Tuesday, August 23, 2011

HMNMH Conflict of Compound Interest

There has been an exorbitant amount of outrage pinned against the salary and bonuses received by corporate executives, but blaming has ignored the real source for anger: the Board of Directors. These individuals not only set salaries and hire (and fire) a Chief Executive Officer, but ultimately make policy and direct future goals which are paramount to a successful organization. Most of us have no concept nor understanding what it is like to sit as a member on a Board of Directors, but when chosen to be one of these leaders, how prepared are we in assuming this role?

An initial reaction is to make a beeline for the nearest copy of “How to be on a Board of Directors for Dummies”, yet what we bring to the table is our innate understanding and experiences of life. Having personally sat on multiple Boards and chaired a few, there is a learning curve where skills and insight are honed and evolve over time. Not having sat on a Wall Street Board, I will limit my discussion to the experience of non-profit Boards, such as we have at Henry Mayo Hospital (HMNMH).
Diversity of opinion is critical in having a well-rounded hospital Board, so appointing individuals not only knowledgeable in healthcare, but well-versed in finance, real estate, construction, and community needs is important. This seems to fit the profile we see on the HMNMH Board of Directors.
Our Board of Directors are not paid for their services. Therefore their valuable time is contributed for the selfless sake of our community healthcare. Should they donate professional services on their own time and expense without expectation of anything in return, we ennoble and respect their altruistic efforts. But should their personal profession intertwine financially with that of the hospital, State laws for non-profit 501(c)3 organizations prevent conflict of interest.
The term 501(c)3 refers to the IRS Revenue Code which mandates the rules and laws non-profit corporations must follow. State law under the auspices of the California Attorney General requires “no more than 49% of the directors may be ‘interested persons’.” Like any law, wide interpretation may be wielded blurring legal clarity. It makes sense though you would not want someone with special interest to takeover a non-profit entity for their own personal profit-making interest.
So a question that beckons an answer is can all Board of Director members be free of conflict of interest? As a physician, I know some hospital contracted doctors who are well-qualified in their medical and business expertise, but would be disqualified on serving if not for the 49% exception. Because they are a Board member, they must recuse themselves should the voting concern their business. This is simple, fair, and common sense.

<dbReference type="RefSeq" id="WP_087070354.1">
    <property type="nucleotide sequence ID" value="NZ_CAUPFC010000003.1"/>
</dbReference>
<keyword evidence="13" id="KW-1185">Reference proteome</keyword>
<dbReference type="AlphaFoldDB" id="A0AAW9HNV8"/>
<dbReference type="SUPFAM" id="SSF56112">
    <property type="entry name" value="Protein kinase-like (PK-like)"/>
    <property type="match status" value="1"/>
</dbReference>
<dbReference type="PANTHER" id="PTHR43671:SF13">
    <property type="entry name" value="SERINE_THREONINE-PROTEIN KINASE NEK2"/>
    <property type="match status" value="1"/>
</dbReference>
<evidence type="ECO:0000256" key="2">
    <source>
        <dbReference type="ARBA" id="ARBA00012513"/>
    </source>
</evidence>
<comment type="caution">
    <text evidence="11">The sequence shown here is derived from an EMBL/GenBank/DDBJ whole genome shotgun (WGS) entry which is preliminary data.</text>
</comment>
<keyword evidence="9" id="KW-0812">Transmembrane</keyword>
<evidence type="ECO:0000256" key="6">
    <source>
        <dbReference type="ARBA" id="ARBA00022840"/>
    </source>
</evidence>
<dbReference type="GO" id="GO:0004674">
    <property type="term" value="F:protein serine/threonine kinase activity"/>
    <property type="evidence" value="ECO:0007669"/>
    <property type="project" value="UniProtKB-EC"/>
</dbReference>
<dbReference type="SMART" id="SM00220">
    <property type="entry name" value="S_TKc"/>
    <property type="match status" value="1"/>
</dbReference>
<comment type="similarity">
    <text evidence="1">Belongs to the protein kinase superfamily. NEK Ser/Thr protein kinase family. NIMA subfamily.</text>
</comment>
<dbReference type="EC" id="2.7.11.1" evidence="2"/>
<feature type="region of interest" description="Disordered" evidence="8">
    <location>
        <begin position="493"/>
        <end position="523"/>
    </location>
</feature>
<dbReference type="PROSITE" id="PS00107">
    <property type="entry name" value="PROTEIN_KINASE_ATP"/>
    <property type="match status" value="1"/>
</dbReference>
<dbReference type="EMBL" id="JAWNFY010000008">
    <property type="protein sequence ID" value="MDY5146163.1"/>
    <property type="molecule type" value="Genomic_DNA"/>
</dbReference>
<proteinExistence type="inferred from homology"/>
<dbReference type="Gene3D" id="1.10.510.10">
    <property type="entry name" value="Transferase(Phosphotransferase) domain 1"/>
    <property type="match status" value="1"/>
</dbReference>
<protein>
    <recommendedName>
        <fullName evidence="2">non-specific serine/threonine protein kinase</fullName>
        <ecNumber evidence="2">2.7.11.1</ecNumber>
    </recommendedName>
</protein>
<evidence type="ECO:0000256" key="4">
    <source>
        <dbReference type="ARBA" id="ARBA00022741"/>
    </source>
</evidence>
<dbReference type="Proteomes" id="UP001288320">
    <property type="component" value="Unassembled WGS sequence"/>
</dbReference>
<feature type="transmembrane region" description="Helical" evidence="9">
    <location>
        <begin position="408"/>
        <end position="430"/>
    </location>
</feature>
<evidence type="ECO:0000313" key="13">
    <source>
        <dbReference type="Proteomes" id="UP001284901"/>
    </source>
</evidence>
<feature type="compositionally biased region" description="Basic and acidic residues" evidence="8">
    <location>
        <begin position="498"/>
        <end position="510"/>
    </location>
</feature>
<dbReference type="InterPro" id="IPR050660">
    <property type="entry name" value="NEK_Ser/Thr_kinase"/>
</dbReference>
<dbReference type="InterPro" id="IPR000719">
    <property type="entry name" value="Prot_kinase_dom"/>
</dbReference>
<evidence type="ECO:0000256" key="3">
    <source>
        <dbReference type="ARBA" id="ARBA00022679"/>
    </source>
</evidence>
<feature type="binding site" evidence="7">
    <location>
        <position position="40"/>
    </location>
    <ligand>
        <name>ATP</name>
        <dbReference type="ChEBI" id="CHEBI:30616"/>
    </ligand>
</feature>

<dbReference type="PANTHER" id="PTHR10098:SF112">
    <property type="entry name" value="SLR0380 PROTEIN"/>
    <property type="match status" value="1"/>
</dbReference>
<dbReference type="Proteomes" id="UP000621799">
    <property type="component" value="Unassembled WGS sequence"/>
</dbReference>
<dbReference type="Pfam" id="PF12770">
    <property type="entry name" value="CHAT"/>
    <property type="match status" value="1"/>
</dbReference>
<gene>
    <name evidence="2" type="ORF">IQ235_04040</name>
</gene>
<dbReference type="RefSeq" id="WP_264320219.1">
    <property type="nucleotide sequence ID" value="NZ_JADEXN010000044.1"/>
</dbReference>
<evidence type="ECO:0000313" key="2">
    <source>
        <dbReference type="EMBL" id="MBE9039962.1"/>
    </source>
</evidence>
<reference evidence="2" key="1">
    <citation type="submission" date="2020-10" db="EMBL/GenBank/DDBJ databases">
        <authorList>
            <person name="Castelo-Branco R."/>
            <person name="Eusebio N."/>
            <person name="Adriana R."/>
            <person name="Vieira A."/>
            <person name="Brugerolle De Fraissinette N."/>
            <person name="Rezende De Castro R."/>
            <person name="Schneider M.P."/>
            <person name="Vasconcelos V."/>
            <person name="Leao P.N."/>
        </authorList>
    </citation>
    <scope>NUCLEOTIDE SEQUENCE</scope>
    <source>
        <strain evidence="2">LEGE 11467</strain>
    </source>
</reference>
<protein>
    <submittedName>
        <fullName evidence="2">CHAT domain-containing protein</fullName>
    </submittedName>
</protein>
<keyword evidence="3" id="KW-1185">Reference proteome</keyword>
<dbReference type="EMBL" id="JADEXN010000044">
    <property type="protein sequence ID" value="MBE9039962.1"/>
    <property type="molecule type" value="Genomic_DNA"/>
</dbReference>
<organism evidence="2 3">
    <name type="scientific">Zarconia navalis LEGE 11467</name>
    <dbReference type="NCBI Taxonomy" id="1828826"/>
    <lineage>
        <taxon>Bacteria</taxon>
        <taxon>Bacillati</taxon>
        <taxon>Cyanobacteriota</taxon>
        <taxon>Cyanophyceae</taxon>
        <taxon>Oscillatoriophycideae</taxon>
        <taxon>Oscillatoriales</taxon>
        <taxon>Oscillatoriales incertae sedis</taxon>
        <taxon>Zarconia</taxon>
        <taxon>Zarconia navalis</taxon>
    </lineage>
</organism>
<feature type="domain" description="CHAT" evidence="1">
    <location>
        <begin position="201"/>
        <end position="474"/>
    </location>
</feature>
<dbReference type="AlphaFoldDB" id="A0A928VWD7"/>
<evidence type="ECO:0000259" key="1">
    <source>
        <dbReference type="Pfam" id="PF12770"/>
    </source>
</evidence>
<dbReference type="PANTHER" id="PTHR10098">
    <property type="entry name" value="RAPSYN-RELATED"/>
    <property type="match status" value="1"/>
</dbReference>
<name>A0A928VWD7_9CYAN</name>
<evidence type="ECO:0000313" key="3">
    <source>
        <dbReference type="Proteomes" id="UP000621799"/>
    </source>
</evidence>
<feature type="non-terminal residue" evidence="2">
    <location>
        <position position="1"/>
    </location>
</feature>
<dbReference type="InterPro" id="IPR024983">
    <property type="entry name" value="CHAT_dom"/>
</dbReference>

Should hospital money be deposited in the bank of Board members, construction contracts be given to Board members, or medical office building real estate leasing be brokered to Board members, recusing themselves and not voting on any of their business related issues is simple, fair, and common sense.
Although Board members might seem to be absolved of their conflict of interest through voting recusal, in reality there is a clear appearance of impropriety. Could a Board member vote on other hospital issues be swayed and influenced from fear their deposits, contracts, or leasing be threatened? The answer is simple, fair, and common sense…of course! This is the indelible crux of our problem.
There are many bankers, contractors, and real estate brokers in our valley that would be willing to give their input and expertise in improving our community healthcare without expecting any financial benefit in return. These are the altruistic Santa Claritans we should honor and put on a pedestal, who rise above the appearance of impropriety while removing the intertwined financial relationship of Board members with the hospital.
Our community should fear the undue influence on Board member votes, as this is leading our hospital down a misguided path. Their votes resulted in outrageous executive salaries with hidden bonuses the public is not privy to. Self-serving interest has taken over our hospital and threatens it’s viability. The hospital Board of Directors must be held accountable, and if you do not question nor scrutinize this Board, you probably read a copy of “How to be a Dummy for the Board of Directors!”
Gene Dorio, M.D.- Guest Commentary
Gene Dorio, M.D., is a local physician. His commentary represents his own opinions and not necessarily the views of any organization he may be affiliated with including the Medical Executive Committee and Medical Staff of Henry Mayo Hospital, or those of the West Ranch Beacon.